A proposal that would snuff out smoking in Rock Hill city parks cleared an initial hurdle Monday night.
In a 4-3 vote, the Rock Hill City Council approved the first reading of a proposal that would ban smoking, including the use of electronic cigarettes, in all parks owned and operated by the city.
Council members were divided while weighing public health versus individual rights.
Noting that Piedmont Medical Center, Winthrop University, York Technical College and all public schools in Rock Hill are smoke-free campuses, Mayor Doug Echols said there is plenty of support for not allowing smoking in parks.
“I think the impression that’s given to young children in and around our playgrounds is not one that we want,” he said of allowing smoking in parks. “We don’t allow alcoholic beverages to be consumed out there.”
Council member Kevin Sutton advocated finding a middle ground by allowing designated smoking areas in parks away from playgrounds, and said government can only go so far in regulating people’s health habits.
“We sell soft drinks, we sell hot dogs, we sell nachos at concession stands,” he said. “If government is going to come in and save the world and protect us, we should outlaw bacon to our city employees. At some point, people have to live their lives. They shouldn’t infringe on others.”
Sutton also took issue with the city providing designated smoking areas for its employees at some of its properties but not at parks.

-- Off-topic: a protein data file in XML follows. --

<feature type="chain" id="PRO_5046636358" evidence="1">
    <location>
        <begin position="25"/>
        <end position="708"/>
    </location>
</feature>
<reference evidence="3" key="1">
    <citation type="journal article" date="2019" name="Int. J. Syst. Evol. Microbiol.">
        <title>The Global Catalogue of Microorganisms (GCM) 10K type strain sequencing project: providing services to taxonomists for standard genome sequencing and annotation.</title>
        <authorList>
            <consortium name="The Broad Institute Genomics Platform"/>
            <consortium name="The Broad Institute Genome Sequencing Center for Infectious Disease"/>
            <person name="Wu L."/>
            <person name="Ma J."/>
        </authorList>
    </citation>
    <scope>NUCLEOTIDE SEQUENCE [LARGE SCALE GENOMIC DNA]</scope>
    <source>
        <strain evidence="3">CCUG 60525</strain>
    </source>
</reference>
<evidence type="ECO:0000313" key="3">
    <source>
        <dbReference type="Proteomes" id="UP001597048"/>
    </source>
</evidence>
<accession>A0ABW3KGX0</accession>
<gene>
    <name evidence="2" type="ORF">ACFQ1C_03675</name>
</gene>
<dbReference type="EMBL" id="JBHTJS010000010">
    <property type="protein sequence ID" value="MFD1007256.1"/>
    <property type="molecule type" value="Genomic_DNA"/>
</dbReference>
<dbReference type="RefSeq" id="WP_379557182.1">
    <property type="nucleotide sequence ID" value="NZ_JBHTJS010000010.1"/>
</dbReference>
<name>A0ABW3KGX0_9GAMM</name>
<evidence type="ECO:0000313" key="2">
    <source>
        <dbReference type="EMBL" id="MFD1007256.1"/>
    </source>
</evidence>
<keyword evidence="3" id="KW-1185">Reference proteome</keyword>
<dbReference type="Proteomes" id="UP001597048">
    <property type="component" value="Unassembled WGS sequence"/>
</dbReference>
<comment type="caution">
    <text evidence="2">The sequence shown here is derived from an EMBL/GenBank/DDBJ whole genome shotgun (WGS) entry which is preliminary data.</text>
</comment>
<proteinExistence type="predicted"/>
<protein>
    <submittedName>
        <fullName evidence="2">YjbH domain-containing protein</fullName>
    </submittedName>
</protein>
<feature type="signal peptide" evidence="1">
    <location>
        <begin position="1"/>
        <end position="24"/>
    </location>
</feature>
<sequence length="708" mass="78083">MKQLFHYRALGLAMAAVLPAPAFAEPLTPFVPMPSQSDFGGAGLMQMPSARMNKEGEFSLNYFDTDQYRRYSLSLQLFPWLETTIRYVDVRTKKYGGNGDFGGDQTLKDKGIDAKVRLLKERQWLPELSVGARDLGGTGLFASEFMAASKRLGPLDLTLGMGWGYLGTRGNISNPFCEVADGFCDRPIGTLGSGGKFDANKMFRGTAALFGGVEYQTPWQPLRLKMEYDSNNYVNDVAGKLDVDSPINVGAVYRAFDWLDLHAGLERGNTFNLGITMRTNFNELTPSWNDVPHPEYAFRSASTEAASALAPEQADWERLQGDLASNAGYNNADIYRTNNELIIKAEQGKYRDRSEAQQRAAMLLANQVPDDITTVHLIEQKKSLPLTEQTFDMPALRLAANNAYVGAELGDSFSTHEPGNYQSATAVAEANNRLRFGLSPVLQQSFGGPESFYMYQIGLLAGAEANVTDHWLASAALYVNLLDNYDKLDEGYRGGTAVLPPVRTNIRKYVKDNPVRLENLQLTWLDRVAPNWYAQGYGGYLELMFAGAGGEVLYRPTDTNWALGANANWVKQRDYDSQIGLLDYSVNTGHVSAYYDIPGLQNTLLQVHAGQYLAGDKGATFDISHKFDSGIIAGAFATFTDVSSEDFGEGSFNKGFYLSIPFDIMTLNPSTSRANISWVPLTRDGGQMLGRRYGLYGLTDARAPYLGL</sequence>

“What about the employees of the parks and recreation system that may work at Cherry Park?” he said. “... Are we not talking out of both sides of our mouth that we will do something for our employees but not our citizens?”
Council member Kathy Pender said designating certain areas for smoking would be complicated.
“A lot of our parks, they are used and a lot of the park is used,” she said. “For example, in Cherry Park, I think it would be very difficult to find a smoking area on the park grounds that is not in use by those who are there for health and wellness.”
Dave Keely, vice chair of Tobacco Free York County Coalition, said his group has received multiple complaints about litter and secondhand smoke due to smoking, particularly in Cherry Park.
City Attorney Paul Dillingham explained to the council that the ban would be enforced as any other park rule, with the Parks, Recreation and Tourism Department responsible for enforcing it by asking violators to either obey the rule or leave the park.
Smokers breathed a sigh of relief early last year when the council failed to pass a similar measure. After discussing whether and how to best regulate smoking in the city’s parks and recreation centers, council members split 3-3 in the vote, with Sutton and council members John Black and Ann Williamson voting against the measure, arguing any limits on smoking in parks would be too restrictive.
Council member Sandra Oborokumo was not present at the March 2015 council meeting, depriving the council of a potentially decisive vote. She voted against the measure Monday.
The ordinance represents another step in the city’s efforts to regulate smoking. In 2009, the council banned smoking in all enclosed spaces such as schools, businesses and city property. Smoking is also prohibited in city-owned vehicles. Both bans apply to traditional cigarettes and e-cigarettes.
The latest proposal will have its second reading at the next council meeting.